August 01, 2006

Call for Abstracts

Thursday October 26, 2006
UNC Friday Center, Chapel Hill, NC
Topic: "Oxidative Stress and Damage"
The Genetics and Environmental Mutagenesis Society is soliciting free communications for talks and posters from technicians, students, and 1st- or 2nd-year post-docs. GEMS will present a travel award for the best overall talk, plus cash prizes of $150 for the best poster in each category (technician; student; post-doc)! The travel award covers expenses up to $1500 for our best talk winner to present another talk at a future scientific meeting (as conferred by GEMS Board of Directors).

Abstracts are due by Tuesday September 26, 2006.

Instructions for Preparing Abstracts

Abstracts (250-300 words) should be prepared according to the following instructions:
  1. If possible, use the non-bold 12-point Arial font. The title should be CAPITALIZED, followed by the author’s names, affiliations and complete addresses. Use numbers in square brackets [1] to designate different affiliations/addresses. The Presenter’s name should be underlined.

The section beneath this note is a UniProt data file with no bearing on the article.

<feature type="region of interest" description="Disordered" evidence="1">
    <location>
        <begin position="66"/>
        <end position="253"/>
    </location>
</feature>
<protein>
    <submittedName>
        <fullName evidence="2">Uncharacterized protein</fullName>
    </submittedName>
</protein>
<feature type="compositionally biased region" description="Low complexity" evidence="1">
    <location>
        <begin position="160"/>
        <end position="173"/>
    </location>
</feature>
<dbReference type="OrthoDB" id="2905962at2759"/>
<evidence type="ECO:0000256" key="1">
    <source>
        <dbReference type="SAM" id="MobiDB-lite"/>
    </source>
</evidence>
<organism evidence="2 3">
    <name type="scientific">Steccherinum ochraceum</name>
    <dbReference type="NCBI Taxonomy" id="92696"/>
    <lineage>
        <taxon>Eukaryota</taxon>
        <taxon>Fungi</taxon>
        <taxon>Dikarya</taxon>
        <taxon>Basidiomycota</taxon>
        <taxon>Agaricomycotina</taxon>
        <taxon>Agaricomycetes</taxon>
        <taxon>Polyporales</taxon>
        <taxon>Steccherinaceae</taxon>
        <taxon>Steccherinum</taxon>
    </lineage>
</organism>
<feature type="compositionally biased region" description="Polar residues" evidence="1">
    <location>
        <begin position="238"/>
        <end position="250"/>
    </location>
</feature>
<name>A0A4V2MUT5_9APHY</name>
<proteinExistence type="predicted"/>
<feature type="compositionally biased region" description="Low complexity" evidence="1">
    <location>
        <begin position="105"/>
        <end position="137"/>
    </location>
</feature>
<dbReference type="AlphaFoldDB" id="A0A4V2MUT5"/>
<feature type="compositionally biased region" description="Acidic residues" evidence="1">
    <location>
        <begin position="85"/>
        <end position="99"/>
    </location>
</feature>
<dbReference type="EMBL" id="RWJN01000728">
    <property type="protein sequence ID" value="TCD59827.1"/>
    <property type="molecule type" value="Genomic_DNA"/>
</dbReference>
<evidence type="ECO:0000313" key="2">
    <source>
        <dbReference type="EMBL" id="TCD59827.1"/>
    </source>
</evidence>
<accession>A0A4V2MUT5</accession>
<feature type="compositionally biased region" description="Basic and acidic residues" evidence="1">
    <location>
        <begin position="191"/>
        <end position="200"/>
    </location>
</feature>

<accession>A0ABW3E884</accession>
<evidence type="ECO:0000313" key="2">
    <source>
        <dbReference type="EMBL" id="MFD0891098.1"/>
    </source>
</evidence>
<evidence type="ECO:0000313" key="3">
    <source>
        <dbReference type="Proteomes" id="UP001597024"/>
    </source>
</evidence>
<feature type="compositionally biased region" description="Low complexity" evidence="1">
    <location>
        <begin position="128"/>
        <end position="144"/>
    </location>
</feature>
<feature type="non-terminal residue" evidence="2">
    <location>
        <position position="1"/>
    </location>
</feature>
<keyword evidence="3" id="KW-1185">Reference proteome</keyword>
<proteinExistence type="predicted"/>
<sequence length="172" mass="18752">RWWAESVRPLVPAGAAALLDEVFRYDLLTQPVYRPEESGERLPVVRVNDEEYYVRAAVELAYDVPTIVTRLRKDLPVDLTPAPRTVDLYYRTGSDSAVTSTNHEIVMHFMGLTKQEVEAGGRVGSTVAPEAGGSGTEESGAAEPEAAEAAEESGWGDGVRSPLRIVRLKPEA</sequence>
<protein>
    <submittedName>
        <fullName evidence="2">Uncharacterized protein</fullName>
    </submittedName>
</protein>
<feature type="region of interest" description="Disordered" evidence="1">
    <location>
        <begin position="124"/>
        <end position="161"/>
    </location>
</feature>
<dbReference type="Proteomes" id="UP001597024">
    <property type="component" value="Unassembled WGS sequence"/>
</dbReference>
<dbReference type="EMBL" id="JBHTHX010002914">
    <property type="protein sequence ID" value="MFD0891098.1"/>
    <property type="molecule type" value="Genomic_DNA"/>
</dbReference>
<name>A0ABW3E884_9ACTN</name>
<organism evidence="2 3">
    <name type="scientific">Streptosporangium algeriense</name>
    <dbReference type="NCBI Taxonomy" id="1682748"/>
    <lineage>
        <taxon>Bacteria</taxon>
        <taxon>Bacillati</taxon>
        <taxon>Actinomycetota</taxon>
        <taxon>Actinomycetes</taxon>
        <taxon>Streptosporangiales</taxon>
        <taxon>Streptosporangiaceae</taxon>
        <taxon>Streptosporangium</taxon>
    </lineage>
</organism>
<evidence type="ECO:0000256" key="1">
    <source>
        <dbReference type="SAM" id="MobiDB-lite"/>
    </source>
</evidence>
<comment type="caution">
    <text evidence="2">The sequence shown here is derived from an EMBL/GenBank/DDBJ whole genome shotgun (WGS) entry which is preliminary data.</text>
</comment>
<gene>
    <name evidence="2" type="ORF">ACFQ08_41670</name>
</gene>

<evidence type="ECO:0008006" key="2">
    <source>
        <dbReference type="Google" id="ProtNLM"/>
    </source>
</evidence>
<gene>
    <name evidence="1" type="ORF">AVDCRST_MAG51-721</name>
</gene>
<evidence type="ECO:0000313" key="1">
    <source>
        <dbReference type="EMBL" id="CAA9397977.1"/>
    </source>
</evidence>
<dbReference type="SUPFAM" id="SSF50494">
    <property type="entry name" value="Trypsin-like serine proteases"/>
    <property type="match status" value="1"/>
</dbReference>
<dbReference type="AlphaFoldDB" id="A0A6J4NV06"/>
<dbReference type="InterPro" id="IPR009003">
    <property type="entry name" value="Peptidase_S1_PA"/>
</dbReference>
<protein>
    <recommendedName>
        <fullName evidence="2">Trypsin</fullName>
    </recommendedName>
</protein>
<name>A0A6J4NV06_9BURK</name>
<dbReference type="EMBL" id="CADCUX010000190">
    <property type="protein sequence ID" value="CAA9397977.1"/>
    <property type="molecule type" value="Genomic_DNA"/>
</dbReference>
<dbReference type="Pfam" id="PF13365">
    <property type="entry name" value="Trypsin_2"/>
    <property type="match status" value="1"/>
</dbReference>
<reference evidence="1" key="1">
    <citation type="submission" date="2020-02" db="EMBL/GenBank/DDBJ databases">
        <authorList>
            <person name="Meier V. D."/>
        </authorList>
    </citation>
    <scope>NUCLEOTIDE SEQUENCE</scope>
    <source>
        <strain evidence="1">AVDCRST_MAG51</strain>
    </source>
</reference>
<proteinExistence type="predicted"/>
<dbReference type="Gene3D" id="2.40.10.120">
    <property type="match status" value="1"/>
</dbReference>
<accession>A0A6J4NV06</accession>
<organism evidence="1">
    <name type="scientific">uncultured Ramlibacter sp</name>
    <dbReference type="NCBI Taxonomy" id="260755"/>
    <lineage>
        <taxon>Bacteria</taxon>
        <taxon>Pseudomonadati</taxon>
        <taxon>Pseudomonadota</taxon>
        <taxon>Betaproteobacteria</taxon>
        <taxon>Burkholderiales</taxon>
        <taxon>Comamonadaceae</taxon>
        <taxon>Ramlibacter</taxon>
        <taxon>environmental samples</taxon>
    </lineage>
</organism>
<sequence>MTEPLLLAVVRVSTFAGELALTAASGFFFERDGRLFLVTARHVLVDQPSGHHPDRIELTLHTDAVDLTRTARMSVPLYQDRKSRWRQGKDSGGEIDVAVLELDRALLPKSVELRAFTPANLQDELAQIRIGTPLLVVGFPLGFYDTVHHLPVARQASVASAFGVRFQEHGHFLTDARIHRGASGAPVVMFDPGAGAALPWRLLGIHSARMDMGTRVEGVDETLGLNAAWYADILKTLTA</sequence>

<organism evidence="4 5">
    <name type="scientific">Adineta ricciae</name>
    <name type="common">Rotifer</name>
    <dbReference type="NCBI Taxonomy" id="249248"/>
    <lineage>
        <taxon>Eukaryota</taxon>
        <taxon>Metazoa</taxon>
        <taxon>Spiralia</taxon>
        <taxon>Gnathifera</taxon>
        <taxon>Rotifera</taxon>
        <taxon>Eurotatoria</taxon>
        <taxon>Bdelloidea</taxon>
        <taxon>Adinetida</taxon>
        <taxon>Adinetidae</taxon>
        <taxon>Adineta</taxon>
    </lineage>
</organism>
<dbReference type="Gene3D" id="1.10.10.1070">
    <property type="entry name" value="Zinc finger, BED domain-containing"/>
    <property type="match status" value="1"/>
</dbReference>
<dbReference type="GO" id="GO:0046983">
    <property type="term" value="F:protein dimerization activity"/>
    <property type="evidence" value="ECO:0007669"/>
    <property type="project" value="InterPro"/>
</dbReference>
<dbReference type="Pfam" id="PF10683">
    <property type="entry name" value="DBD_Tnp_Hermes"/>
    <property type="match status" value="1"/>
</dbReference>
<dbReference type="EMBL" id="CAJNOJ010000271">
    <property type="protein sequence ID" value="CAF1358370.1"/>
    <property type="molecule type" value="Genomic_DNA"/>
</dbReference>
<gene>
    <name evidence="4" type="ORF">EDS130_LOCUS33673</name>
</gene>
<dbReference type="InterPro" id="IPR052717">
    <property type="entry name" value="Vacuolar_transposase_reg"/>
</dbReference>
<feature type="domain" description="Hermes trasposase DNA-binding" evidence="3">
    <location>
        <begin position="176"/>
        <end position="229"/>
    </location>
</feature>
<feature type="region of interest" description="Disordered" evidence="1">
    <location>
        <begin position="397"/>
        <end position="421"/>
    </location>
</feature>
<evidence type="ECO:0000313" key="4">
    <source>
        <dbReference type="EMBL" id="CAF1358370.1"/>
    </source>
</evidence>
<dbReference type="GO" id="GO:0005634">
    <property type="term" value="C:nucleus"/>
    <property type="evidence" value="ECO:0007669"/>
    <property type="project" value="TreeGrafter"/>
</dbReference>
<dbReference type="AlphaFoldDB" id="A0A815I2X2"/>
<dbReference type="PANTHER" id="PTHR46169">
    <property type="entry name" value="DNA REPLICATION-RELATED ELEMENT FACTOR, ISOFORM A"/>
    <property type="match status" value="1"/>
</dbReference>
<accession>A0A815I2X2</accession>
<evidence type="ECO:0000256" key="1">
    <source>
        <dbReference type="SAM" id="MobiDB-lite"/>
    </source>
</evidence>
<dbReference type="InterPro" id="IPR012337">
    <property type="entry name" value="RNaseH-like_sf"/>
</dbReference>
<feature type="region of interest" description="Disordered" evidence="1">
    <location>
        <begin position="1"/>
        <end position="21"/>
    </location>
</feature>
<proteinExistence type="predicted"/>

2. Skip one line, do not indent, and continue with paragraph of text describing the hypothesis being addressed and the results obtained. Do not exceed the 300 word limit for the abstract. [See an example abstract below.]
  3. Send (email) the abstract as a MS Word or WordPerfect file to:

    Dr. Gregory R. Stuart
    PO Box 12233, MD E3-01
    RTP, NC 27709
    Phone: 919-541-5424
Abstracts are due by Tuesday September 26, 2006.

Indicate your preference for poster or oral presentation. Notification of acceptance of the abstract will be sent to the presenting author by October 11, 2006. Abstracts presented at the Annual Meeting will be distributed to all attendees.

Sample Abstract:

THE E2F/RB PATHWAY REGULATION OF DNA REPLICATION AND PROTEIN BIOSYNTHESIS, W.O. Ward [1], Harry Hurd [2] and R.J. Duronio [2], [1] EPA, MD B143-06, RTP, NC 27711 and [2] UNC, Chapel Hill, NC 27599

The E2F/Rb pathway plays a pivotal role in the control of cell cycle progression and regulates the expression of genes required for G1/S transition. Our study examines the genomic response in Drosophila embryos after overexpression and mutation of E2F/Rb pathway molecules. [… remainder of Abstract deleted, in this example …]